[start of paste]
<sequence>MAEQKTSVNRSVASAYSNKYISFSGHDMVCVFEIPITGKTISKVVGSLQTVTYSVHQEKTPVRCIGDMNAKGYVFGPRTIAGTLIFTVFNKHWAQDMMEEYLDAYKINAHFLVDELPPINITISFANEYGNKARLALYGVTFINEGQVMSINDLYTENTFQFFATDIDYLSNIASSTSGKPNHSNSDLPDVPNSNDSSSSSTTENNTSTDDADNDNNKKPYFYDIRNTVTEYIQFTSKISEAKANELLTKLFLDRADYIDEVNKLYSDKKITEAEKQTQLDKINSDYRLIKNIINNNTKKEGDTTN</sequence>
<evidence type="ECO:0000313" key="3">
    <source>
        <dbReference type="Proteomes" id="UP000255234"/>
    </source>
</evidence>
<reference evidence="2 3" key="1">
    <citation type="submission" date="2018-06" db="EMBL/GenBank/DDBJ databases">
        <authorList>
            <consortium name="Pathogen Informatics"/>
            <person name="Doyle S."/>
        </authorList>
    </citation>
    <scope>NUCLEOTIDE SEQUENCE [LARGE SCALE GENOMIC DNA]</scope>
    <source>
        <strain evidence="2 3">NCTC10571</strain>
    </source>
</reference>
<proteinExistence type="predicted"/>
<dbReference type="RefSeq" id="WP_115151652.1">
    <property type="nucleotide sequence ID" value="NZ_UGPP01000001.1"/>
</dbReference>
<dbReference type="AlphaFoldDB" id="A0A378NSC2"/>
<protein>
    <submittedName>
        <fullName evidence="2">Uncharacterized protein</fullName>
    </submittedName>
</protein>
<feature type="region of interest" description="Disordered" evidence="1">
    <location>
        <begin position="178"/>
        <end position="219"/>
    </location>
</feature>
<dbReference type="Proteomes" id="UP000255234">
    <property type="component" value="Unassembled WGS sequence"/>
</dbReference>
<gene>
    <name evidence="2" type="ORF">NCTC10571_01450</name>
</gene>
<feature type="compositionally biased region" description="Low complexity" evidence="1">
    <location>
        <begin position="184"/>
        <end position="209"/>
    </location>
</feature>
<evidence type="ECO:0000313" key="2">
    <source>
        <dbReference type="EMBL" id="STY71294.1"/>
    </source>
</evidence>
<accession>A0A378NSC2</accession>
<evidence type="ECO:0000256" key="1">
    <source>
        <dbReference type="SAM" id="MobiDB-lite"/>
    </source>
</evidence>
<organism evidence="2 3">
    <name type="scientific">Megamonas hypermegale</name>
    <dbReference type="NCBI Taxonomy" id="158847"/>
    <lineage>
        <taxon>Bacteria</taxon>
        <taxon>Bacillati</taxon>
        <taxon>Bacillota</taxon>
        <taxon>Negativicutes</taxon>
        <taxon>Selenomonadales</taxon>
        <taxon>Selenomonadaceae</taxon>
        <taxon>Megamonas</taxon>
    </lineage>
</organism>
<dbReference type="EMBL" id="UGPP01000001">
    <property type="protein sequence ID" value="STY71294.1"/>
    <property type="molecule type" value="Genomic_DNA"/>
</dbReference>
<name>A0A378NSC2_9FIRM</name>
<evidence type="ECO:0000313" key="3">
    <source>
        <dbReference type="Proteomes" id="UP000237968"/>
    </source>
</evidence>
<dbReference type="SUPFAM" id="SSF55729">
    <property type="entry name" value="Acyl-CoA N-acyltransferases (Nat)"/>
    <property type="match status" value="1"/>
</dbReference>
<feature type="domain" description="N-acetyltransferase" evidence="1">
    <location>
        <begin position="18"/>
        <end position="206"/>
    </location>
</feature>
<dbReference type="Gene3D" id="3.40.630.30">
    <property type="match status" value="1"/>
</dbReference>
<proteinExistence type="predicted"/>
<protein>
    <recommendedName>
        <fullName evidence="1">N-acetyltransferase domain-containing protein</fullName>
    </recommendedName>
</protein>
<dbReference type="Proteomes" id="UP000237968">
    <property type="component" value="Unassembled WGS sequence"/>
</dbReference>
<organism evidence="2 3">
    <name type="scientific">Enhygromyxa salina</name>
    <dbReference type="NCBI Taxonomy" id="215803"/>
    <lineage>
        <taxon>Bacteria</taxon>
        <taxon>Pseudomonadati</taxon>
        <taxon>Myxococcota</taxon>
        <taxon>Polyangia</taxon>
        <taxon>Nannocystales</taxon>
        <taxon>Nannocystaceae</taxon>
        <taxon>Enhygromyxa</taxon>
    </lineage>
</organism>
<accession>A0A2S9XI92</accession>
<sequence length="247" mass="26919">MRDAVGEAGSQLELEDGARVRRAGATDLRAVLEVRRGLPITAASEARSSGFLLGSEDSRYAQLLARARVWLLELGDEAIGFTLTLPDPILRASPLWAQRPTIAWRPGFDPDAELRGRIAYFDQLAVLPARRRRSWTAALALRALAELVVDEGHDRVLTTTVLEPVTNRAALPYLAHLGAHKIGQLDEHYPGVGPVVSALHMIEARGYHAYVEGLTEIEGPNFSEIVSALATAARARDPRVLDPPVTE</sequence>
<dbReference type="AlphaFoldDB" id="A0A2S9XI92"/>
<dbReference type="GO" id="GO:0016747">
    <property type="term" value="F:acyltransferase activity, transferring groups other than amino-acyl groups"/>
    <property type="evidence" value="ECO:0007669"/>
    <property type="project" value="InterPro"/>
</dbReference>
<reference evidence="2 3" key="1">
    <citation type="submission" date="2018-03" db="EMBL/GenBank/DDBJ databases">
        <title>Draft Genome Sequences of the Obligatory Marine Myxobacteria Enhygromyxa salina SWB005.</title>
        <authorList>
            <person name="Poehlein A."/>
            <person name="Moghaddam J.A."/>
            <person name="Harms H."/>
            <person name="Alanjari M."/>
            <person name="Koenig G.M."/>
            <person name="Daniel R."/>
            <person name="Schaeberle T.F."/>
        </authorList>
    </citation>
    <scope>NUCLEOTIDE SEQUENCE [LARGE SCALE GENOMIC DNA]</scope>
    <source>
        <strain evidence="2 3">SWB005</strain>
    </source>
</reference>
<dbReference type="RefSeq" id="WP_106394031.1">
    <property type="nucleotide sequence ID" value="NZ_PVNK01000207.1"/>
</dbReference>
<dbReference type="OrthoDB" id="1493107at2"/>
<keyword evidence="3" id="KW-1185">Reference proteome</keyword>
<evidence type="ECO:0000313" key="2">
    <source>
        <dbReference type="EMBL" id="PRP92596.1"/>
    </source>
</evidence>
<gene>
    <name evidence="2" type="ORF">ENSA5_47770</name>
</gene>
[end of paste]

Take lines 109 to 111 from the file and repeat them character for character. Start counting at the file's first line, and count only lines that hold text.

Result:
        <taxon>Myxococcota</taxon>
        <taxon>Polyangia</taxon>
        <taxon>Nannocystales</taxon>